What I would suggest is something that finds a compromise between the deficit hawks and the Keynesians. Allow the Bush tax cuts for the wealthy to expire, as they are scheduled, and use this revenue to finance other stimulative activity. It is important to note that it is only the tax cuts for the wealthy that would be allowed to expire. Those targeted at the middle class should be extended another two years.  What exactly would this revenue finance?

1. Off the top, some of the additional revenue must be used to finance the middle class tax cuts and a fix to the AMT.

2. Payroll tax holiday. I’m open as to the exact length of such a holiday, but feel that it needs to be long enough that people will not just smooth their consumption. Too short of a holiday will not provide much stimulus because people will either smooth consumption or use this short term increase in income to pay off debt. My best guess is that a holiday needs to be longer than 6 months.

3. Infrastructure investment. The President has called for a $50 billion investment in roads, rails and runways. While this is a good start, it is inadequate to really bring our transportation system into the 21st century. Decades of neglect cannot be remedied in a year or two. We must make a long-term commitment to modernizing our infrastructure, including transportation but also our power grid.

4. Backstop state revenues. One of the major shortcomings of the original stimulus bill was that it did not provide enough revenue to states. Unlike the federal government, states must maintain a balanced budget. Certainly, some creative accounting can be done, and personnel is sometimes moved over to the capital budget in order to avoid cuts, but it’s no secret that state budgets have been wracked by this recession. The original stimulus also structured aid to states the wrong way. Instead of providing a temporary increase in FMAP and money for education (and other minor support), the package should have been an open-ended commitment to close state budget gaps, for at least two fiscal years. (Obviously, there would need to be a maintenance of effort requirement so that federal funds were supplementing, not supplanting, state revenues.)

A key feature of all these proposals is their fixed term duration, with the exception of a permanent AMT fix. This ensures that any increase in the deficit will be temporary and not baked into out years. In addition, the final three recommendations all have a stimulative effect, which means more people working, less people collecting unemployment, and more income and sales tax revenues for state and federal governments.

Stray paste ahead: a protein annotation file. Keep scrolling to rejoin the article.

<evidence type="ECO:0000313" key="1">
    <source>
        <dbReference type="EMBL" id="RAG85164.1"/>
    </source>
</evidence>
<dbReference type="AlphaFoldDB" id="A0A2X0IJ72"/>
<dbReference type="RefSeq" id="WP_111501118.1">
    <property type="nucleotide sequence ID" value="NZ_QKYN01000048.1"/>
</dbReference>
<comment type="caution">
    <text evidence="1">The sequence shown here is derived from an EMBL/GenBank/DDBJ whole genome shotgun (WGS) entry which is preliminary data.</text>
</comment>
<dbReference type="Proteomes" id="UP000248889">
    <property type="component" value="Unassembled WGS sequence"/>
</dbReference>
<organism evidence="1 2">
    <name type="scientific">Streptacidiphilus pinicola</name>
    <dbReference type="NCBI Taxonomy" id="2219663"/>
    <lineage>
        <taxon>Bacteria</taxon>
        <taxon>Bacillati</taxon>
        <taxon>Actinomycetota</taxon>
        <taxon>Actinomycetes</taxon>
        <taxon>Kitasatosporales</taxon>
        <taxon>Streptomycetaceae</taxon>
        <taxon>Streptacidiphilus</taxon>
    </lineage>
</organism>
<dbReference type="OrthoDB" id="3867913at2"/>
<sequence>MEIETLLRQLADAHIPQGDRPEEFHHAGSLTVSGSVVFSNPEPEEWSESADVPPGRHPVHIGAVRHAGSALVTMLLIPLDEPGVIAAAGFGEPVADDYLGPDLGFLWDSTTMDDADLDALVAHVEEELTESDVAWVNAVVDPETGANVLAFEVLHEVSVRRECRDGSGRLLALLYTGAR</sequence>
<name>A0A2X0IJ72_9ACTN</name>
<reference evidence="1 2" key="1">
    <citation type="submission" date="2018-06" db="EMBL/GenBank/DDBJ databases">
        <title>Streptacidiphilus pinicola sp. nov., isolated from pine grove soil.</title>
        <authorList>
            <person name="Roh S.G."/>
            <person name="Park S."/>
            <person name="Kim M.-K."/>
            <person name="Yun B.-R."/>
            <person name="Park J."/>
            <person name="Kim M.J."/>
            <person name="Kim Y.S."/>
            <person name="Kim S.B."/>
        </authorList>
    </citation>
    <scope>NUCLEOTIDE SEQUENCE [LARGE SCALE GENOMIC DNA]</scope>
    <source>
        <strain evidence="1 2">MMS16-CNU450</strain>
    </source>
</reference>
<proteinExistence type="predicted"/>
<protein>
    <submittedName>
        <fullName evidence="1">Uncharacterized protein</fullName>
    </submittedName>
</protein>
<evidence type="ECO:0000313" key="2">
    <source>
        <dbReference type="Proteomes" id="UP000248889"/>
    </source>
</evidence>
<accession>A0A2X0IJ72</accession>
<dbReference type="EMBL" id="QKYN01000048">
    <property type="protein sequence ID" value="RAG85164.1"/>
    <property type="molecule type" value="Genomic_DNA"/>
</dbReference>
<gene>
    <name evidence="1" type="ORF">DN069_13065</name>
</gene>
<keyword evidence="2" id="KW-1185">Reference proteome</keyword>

It is clear that we should not simply spend our way out of the recession, but we must not cut our way out of the deficit. A prudent fiscal policy attempts to address both of these concerns, or is at least mindful of both. What I have offered here is such a plan. It’s not my ideal, nor is it perfect. But it is a reasonable attempt to jump start our economy while narrowing our deficit.

Prudence Should Trump Politics

When my boss came back to the office from a briefing this morning, he told me about the December revenue numbers and my comment was something to the effect of you know they’ll spend it ASAP. Apparently, I was right. While I am overjoyed that MA revenues have exceeded projections, especially in December, I don’t think that now is the time to restore some of the 9c cuts. Between the Governor’s commitment to restore regional school transportation and the $14 million restoration of TAFDC, the money is already spent.

Now, it should come as no surprise that I favor spending on social safety net programs and believe that we (in MA and nationally) spend far too little money on these programs. So then why do I think that restoring some cuts is bad policy? Well (and hopefully I am not speaking out of school) close to half of the increase in the December revenue numbers is due to tax settlements. This is not actual revenue growth, but merely one time events. And, one or two months of okay revenue numbers does not make a healthy fiscal year. There are no guarantees that January through June will meet, let alone exceed, the October projection (new revenue projection for FY10 is due out about the 15th and it will be interesting to see how DOR/ANF view the world).